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The Easiest and Most Effective Three-Step Story Marketing Strategy Ever

In 2008, Clinica Adelante, a 33-year-old community health center in Phoenix, Arizona, nearly died.

It’s bankruptcy would have stranded thousands of low-income patients without proper healthcare.

Avein Saaty Tafoya became its new CEO and she knew that they needed to refine their brand story if they were going to survive.

Using our Story Cycle System, we crafted a new brand narrative, renamed Clinica Adelante to Adelante Healthcare and they became known as the only system providing sustainable healthcare for all.

Adelante’s three story pillars

  1. Sustaining services for all Arizonans regardless of their ability to pay
  2. Sustaining their business model by greening their operations and attracting only healthcare providers who cared about serving the less served.
  3. Sustaining the health of the communities they serve.

Adelante Healthcare opened beautiful new LEED-certified clinics and shared their brand narrative of sustainable healthcare for all, which made them immensely likable.

They became the trusted provider and one of the fastest-growing community health centers in the country.

In fact, Adelante Healthcare grew by more than 600% over eight years with a tiny budget for advertising, marketing and public relations, which made them even better known, liked and trusted.

How were they so successful? Because they used a concept called the “Know, Like & Trust Storytelling Flywheel strategy to build momentum for their growth.

We didn’t call it a flywheel back then. It just kind of happened. Naturally.

In hindsight, that was an intuitive flywheel on which we helped Avein and her team build their communications strategy.

So now I want to make the Business of Story “Know, Like & Trust” Storytelling Flywheel intentional so you can use it to easily focus your storytelling strategy and quickly ignite your growth.

What is the Business of Story “Know, Like & Trust” Storytelling Flywheel?

To be clear, the concept of the “Flywheel Effect” was first developed by business consulting icon, Jim Collins, in his 2001 seminal book, Good to Great: Why Some Companies Make the Leap and Others Don’t.

By definition, a flywheel is a heavy revolving wheel that is used in a machine to increase momentum and therefore provide greater stability to the machine. Given its weight, the flywheel is difficult to push from a standstill, but once it starts moving it gradually builds momentum, eventually enabling the wheel to turn by itself and create even more momentum through a self-reinforcing loop.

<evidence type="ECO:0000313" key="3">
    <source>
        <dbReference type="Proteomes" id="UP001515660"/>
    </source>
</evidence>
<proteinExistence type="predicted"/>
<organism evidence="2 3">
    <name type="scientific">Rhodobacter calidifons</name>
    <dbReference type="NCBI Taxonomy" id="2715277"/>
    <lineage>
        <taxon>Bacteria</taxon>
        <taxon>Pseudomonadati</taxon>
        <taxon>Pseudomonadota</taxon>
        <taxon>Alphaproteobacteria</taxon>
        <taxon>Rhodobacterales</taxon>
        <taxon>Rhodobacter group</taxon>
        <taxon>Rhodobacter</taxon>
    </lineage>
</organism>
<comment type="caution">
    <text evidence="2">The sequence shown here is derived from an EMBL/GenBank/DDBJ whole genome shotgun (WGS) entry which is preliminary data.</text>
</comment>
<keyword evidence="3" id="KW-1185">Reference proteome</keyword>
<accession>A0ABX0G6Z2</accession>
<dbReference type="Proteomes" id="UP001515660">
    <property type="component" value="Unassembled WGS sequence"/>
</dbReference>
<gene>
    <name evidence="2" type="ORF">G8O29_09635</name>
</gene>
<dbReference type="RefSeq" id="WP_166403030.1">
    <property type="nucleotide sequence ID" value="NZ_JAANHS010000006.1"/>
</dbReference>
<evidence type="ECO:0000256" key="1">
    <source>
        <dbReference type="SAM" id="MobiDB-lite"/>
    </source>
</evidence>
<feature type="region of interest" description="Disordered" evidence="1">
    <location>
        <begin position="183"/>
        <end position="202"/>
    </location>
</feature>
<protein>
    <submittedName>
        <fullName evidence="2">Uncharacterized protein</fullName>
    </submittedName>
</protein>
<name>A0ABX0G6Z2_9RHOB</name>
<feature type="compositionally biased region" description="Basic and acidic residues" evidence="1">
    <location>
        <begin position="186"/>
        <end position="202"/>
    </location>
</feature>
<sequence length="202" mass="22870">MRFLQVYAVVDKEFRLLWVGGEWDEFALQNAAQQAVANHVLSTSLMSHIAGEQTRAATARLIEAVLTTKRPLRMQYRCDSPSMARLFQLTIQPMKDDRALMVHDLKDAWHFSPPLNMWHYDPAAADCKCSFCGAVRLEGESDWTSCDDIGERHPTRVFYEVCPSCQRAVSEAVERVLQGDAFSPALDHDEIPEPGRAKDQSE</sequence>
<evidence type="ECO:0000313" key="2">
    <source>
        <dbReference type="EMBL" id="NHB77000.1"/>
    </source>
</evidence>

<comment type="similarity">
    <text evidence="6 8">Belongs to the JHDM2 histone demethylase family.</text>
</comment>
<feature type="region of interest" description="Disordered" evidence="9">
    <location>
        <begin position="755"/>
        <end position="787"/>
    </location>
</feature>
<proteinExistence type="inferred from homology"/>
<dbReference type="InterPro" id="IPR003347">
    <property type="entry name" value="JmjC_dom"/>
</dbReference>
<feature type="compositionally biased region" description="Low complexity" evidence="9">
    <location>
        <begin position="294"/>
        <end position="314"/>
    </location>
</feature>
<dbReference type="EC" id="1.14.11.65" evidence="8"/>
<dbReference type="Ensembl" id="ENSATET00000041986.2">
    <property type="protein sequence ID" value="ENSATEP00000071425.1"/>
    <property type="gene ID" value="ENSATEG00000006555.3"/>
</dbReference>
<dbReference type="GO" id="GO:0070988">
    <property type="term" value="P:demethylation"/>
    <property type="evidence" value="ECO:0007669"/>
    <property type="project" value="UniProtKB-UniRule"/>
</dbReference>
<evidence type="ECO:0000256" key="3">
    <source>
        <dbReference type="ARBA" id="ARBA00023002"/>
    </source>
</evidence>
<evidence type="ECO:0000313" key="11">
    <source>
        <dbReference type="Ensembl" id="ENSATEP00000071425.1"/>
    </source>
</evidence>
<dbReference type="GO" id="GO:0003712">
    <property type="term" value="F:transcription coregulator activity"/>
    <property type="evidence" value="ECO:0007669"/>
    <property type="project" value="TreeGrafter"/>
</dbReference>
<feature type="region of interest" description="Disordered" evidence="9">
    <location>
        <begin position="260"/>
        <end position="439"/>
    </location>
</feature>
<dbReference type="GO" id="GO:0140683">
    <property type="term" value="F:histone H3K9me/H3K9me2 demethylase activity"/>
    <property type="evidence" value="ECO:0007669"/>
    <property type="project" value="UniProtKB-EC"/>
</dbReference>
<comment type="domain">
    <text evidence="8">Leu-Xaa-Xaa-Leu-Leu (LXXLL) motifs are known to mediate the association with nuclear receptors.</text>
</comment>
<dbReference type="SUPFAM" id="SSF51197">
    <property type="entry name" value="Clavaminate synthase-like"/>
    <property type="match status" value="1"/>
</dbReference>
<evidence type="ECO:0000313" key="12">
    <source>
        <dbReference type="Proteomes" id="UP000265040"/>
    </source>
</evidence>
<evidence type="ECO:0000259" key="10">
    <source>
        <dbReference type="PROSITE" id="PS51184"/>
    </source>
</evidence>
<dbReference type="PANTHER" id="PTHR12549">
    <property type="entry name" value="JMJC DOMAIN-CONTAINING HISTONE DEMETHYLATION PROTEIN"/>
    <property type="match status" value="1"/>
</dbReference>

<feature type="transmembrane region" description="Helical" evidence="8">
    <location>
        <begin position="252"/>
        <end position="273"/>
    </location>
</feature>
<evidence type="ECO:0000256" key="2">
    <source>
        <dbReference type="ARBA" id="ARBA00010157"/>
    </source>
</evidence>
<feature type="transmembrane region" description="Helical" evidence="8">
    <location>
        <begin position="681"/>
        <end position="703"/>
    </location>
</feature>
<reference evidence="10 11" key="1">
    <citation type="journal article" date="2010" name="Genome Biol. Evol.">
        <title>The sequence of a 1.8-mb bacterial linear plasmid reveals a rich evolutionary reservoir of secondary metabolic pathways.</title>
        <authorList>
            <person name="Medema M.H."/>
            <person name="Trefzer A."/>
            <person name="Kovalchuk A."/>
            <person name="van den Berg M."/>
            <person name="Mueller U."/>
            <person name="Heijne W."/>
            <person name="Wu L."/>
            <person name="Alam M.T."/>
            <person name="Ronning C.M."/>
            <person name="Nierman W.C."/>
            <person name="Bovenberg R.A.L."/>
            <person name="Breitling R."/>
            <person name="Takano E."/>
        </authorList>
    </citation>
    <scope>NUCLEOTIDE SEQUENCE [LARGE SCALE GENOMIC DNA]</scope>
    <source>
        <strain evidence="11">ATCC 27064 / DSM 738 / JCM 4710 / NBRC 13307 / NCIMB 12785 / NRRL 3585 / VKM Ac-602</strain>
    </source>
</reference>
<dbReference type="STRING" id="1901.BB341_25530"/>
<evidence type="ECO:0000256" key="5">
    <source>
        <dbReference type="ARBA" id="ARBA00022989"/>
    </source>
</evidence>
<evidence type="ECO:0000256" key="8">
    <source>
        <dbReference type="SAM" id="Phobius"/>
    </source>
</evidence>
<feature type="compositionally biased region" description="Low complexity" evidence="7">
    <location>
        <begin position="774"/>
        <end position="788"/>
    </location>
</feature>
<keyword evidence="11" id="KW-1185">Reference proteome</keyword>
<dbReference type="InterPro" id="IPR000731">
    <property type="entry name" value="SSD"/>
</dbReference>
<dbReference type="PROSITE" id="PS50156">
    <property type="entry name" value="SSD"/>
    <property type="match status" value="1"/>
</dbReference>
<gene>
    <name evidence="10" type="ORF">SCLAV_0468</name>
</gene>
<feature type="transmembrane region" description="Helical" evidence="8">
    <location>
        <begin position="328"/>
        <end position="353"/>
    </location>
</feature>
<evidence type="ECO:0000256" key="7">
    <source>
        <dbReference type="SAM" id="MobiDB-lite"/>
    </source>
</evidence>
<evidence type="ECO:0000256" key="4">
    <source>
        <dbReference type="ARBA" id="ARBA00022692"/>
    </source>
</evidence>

Collins shared this story in his Flywheel monograph:

In the autumn of 2001, just as Good to Great first hit the market, invited Jim to engage in a spirited dialogue with founder Jeff Bezos and a few members of his executive team. This was right in the middle of the dot-com bust when some wondered how (or if) Amazon could recover and prevail as a great company. Jim taught them about “the flywheel effect” that he’d uncovered in his research.

“In creating a good-to-great transformation, there’s no single defining action, no grand program, no single killer innovation, no solitary lucky break, no miracle moment. Rather, it feels like turning a giant, heavy flywheel. Pushing with great effort, you get the flywheel to inch forward. You keep pushing, and with persistent effort, you get the flywheel to complete one entire turn. You don’t stop. You keep pushing. The flywheel moves a bit faster. Two turns . . . then four . . . then eight . . . the flywheel builds momentum . . . sixteen . . . thirty-two . . . moving faster . . . a thousand . . . ten thousand . . . a hundred thousand. Then at some point—breakthrough! The flywheel flies forward with almost unstoppable momentum.”

Bezos took the flywheel effect to heart and created one that has enabled Amazon to become an iconic global brand.

Here is Bezo’s original flywheel which has been spinning for over two decades.

Think of the low prices as what initially gets the wheel turning.

Once these low prices attract more consumers and propel more third-party sellers to join the marketplace, there are more stakeholders and Amazon can steadily increase the difference in market share between themselves and other online marketplace competitors.

In his book, The Everything Store: Jeff Bezos and the Age of Amazon, journalist Brad Stone explains that the “flywheel effect” in the company’s early stages worked like this:

“Lower prices led to more customer visits. More customers increased the volume of sales and attracted more commission-paying third-party sellers to the site. That allowed Amazon to get more out of fixed costs like the fulfillment centers and the servers needed to run the website. This greater efficiency then enabled it to lower prices further. Feed any part of this flywheel, they reasoned, and it should accelerate the loop.”

This demonstrates the chief characteristic of the Flywheel Effect which is the momentum that occurs when small wins accumulate over time, creating continued growth and improvement.

Inspired by its proven performance, I created the Business of Story “Know, Like & Trust” Storytelling flywheel effect but have changed the word “effect” to “impact”, because that is what we’re all after with our stories.

The storytelling flywheel IMPACT happens when small branding, advertising, marketing and sales wins for your business – through the stories you tell – build on each other and eventually gain so much momentum that growth almost seems to happen by itself.

Think of it like a top.

A top doesn’t work unless you spin it. The faster you spin it the more stable it becomes and the longer it dances for you.

Once its momentum starts to slow it does what? It wobbles.

And if it loses all of its momentum, it falls over and lays there, kind of like a death spiral. Heaven for bid that happens to your brand.